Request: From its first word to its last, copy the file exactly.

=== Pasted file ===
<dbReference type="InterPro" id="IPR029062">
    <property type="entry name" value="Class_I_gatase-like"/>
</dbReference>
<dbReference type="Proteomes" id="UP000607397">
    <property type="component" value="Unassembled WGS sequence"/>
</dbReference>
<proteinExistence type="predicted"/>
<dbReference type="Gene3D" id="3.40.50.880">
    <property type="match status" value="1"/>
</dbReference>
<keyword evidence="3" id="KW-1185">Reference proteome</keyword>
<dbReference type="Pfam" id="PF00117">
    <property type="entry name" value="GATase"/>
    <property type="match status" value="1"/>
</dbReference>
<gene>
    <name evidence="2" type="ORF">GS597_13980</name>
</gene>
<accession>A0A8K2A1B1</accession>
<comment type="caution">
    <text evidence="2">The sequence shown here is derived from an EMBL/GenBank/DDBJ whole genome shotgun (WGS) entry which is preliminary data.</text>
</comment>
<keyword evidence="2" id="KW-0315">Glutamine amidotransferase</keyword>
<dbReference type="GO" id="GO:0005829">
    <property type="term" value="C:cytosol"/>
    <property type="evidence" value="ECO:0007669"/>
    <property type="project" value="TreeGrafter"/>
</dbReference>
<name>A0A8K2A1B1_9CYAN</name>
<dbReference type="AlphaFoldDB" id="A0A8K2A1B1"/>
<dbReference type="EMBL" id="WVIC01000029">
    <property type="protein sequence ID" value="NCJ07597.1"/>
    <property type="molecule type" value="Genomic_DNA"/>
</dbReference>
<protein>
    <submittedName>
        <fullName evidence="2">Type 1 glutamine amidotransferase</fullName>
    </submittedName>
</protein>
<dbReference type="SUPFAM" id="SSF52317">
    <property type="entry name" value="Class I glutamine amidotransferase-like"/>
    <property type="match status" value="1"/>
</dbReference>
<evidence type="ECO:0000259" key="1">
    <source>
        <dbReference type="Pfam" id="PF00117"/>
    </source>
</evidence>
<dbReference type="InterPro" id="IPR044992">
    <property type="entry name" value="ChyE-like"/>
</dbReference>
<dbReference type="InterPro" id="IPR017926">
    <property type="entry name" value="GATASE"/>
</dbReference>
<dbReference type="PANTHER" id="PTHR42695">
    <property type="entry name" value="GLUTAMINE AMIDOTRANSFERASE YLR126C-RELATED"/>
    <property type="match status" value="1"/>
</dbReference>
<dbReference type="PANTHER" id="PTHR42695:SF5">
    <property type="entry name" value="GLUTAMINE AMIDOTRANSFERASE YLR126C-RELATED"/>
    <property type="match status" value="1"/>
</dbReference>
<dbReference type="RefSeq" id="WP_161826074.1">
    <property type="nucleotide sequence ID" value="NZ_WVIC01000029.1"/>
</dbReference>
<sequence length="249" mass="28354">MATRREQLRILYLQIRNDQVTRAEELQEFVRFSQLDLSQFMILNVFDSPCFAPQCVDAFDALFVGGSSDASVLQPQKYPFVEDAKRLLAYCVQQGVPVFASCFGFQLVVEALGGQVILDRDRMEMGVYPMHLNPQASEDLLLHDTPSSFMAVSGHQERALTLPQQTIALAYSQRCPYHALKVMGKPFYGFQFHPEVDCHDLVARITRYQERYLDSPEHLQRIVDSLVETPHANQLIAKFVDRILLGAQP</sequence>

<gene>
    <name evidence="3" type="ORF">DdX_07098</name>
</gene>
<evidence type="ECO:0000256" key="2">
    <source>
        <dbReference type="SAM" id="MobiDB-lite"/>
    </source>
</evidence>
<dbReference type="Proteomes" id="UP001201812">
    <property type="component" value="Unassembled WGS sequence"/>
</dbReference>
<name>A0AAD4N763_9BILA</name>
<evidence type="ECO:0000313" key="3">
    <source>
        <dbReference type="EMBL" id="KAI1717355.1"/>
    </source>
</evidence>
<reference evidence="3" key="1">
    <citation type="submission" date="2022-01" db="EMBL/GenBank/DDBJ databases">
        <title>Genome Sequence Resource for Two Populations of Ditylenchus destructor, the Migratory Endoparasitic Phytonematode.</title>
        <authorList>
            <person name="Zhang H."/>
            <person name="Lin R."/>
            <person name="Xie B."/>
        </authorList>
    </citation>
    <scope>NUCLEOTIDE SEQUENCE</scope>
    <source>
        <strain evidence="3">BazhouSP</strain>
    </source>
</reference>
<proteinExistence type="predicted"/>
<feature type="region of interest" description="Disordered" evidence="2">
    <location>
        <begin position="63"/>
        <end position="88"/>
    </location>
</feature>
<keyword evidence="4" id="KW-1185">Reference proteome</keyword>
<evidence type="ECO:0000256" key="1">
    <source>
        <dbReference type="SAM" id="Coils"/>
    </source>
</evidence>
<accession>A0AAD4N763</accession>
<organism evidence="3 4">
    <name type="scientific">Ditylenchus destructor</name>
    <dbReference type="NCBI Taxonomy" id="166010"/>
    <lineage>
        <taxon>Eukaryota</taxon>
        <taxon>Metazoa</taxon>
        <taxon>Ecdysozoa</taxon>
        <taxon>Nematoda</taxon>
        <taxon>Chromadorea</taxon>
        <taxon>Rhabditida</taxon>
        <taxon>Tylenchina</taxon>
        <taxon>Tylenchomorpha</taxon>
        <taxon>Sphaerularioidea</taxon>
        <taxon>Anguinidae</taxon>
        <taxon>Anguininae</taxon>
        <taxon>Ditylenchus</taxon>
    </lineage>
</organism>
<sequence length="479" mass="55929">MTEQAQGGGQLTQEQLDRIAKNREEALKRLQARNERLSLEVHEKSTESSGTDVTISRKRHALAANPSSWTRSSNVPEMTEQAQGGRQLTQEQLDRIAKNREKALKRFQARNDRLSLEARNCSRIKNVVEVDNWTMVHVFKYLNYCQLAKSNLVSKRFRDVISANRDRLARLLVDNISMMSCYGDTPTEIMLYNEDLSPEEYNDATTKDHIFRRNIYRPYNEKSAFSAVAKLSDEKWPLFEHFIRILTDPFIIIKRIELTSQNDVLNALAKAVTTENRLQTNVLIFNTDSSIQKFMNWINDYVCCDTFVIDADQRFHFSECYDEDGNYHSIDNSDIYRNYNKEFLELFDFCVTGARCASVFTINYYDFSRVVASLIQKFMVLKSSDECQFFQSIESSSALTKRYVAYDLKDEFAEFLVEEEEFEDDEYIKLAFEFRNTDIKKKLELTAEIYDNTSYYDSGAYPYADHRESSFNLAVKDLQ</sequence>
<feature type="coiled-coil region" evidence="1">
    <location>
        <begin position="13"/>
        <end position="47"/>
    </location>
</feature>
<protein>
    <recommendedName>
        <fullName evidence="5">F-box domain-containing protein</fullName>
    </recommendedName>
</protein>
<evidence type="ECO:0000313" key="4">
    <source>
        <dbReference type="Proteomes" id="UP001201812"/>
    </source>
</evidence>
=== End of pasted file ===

<dbReference type="InterPro" id="IPR029062">
    <property type="entry name" value="Class_I_gatase-like"/>
</dbReference>
<dbReference type="Proteomes" id="UP000607397">
    <property type="component" value="Unassembled WGS sequence"/>
</dbReference>
<proteinExistence type="predicted"/>
<dbReference type="Gene3D" id="3.40.50.880">
    <property type="match status" value="1"/>
</dbReference>
<keyword evidence="3" id="KW-1185">Reference proteome</keyword>
<dbReference type="Pfam" id="PF00117">
    <property type="entry name" value="GATase"/>
    <property type="match status" value="1"/>
</dbReference>
<gene>
    <name evidence="2" type="ORF">GS597_13980</name>
</gene>
<accession>A0A8K2A1B1</accession>
<comment type="caution">
    <text evidence="2">The sequence shown here is derived from an EMBL/GenBank/DDBJ whole genome shotgun (WGS) entry which is preliminary data.</text>
</comment>
<keyword evidence="2" id="KW-0315">Glutamine amidotransferase</keyword>
<dbReference type="GO" id="GO:0005829">
    <property type="term" value="C:cytosol"/>
    <property type="evidence" value="ECO:0007669"/>
    <property type="project" value="TreeGrafter"/>
</dbReference>
<name>A0A8K2A1B1_9CYAN</name>
<dbReference type="AlphaFoldDB" id="A0A8K2A1B1"/>
<dbReference type="EMBL" id="WVIC01000029">
    <property type="protein sequence ID" value="NCJ07597.1"/>
    <property type="molecule type" value="Genomic_DNA"/>
</dbReference>
<protein>
    <submittedName>
        <fullName evidence="2">Type 1 glutamine amidotransferase</fullName>
    </submittedName>
</protein>
<dbReference type="SUPFAM" id="SSF52317">
    <property type="entry name" value="Class I glutamine amidotransferase-like"/>
    <property type="match status" value="1"/>
</dbReference>
<evidence type="ECO:0000259" key="1">
    <source>
        <dbReference type="Pfam" id="PF00117"/>
    </source>
</evidence>
<dbReference type="InterPro" id="IPR044992">
    <property type="entry name" value="ChyE-like"/>
</dbReference>
<dbReference type="InterPro" id="IPR017926">
    <property type="entry name" value="GATASE"/>
</dbReference>
<dbReference type="PANTHER" id="PTHR42695">
    <property type="entry name" value="GLUTAMINE AMIDOTRANSFERASE YLR126C-RELATED"/>
    <property type="match status" value="1"/>
</dbReference>
<dbReference type="PANTHER" id="PTHR42695:SF5">
    <property type="entry name" value="GLUTAMINE AMIDOTRANSFERASE YLR126C-RELATED"/>
    <property type="match status" value="1"/>
</dbReference>
<dbReference type="RefSeq" id="WP_161826074.1">
    <property type="nucleotide sequence ID" value="NZ_WVIC01000029.1"/>
</dbReference>
<sequence length="249" mass="28354">MATRREQLRILYLQIRNDQVTRAEELQEFVRFSQLDLSQFMILNVFDSPCFAPQCVDAFDALFVGGSSDASVLQPQKYPFVEDAKRLLAYCVQQGVPVFASCFGFQLVVEALGGQVILDRDRMEMGVYPMHLNPQASEDLLLHDTPSSFMAVSGHQERALTLPQQTIALAYSQRCPYHALKVMGKPFYGFQFHPEVDCHDLVARITRYQERYLDSPEHLQRIVDSLVETPHANQLIAKFVDRILLGAQP</sequence>

<gene>
    <name evidence="3" type="ORF">DdX_07098</name>
</gene>
<evidence type="ECO:0000256" key="2">
    <source>
        <dbReference type="SAM" id="MobiDB-lite"/>
    </source>
</evidence>
<dbReference type="Proteomes" id="UP001201812">
    <property type="component" value="Unassembled WGS sequence"/>
</dbReference>
<name>A0AAD4N763_9BILA</name>
<evidence type="ECO:0000313" key="3">
    <source>
        <dbReference type="EMBL" id="KAI1717355.1"/>
    </source>
</evidence>
<reference evidence="3" key="1">
    <citation type="submission" date="2022-01" db="EMBL/GenBank/DDBJ databases">
        <title>Genome Sequence Resource for Two Populations of Ditylenchus destructor, the Migratory Endoparasitic Phytonematode.</title>
        <authorList>
            <person name="Zhang H."/>
            <person name="Lin R."/>
            <person name="Xie B."/>
        </authorList>
    </citation>
    <scope>NUCLEOTIDE SEQUENCE</scope>
    <source>
        <strain evidence="3">BazhouSP</strain>
    </source>
</reference>
<proteinExistence type="predicted"/>
<feature type="region of interest" description="Disordered" evidence="2">
    <location>
        <begin position="63"/>
        <end position="88"/>
    </location>
</feature>
<keyword evidence="4" id="KW-1185">Reference proteome</keyword>
<evidence type="ECO:0000256" key="1">
    <source>
        <dbReference type="SAM" id="Coils"/>
    </source>
</evidence>
<accession>A0AAD4N763</accession>
<organism evidence="3 4">
    <name type="scientific">Ditylenchus destructor</name>
    <dbReference type="NCBI Taxonomy" id="166010"/>
    <lineage>
        <taxon>Eukaryota</taxon>
        <taxon>Metazoa</taxon>
        <taxon>Ecdysozoa</taxon>
        <taxon>Nematoda</taxon>
        <taxon>Chromadorea</taxon>
        <taxon>Rhabditida</taxon>
        <taxon>Tylenchina</taxon>
        <taxon>Tylenchomorpha</taxon>
        <taxon>Sphaerularioidea</taxon>
        <taxon>Anguinidae</taxon>
        <taxon>Anguininae</taxon>
        <taxon>Ditylenchus</taxon>
    </lineage>
</organism>
<sequence length="479" mass="55929">MTEQAQGGGQLTQEQLDRIAKNREEALKRLQARNERLSLEVHEKSTESSGTDVTISRKRHALAANPSSWTRSSNVPEMTEQAQGGRQLTQEQLDRIAKNREKALKRFQARNDRLSLEARNCSRIKNVVEVDNWTMVHVFKYLNYCQLAKSNLVSKRFRDVISANRDRLARLLVDNISMMSCYGDTPTEIMLYNEDLSPEEYNDATTKDHIFRRNIYRPYNEKSAFSAVAKLSDEKWPLFEHFIRILTDPFIIIKRIELTSQNDVLNALAKAVTTENRLQTNVLIFNTDSSIQKFMNWINDYVCCDTFVIDADQRFHFSECYDEDGNYHSIDNSDIYRNYNKEFLELFDFCVTGARCASVFTINYYDFSRVVASLIQKFMVLKSSDECQFFQSIESSSALTKRYVAYDLKDEFAEFLVEEEEFEDDEYIKLAFEFRNTDIKKKLELTAEIYDNTSYYDSGAYPYADHRESSFNLAVKDLQ</sequence>
<feature type="coiled-coil region" evidence="1">
    <location>
        <begin position="13"/>
        <end position="47"/>
    </location>
</feature>
<protein>
    <recommendedName>
        <fullName evidence="5">F-box domain-containing protein</fullName>
    </recommendedName>
</protein>
<evidence type="ECO:0000313" key="4">
    <source>
        <dbReference type="Proteomes" id="UP001201812"/>
    </source>
</evidence>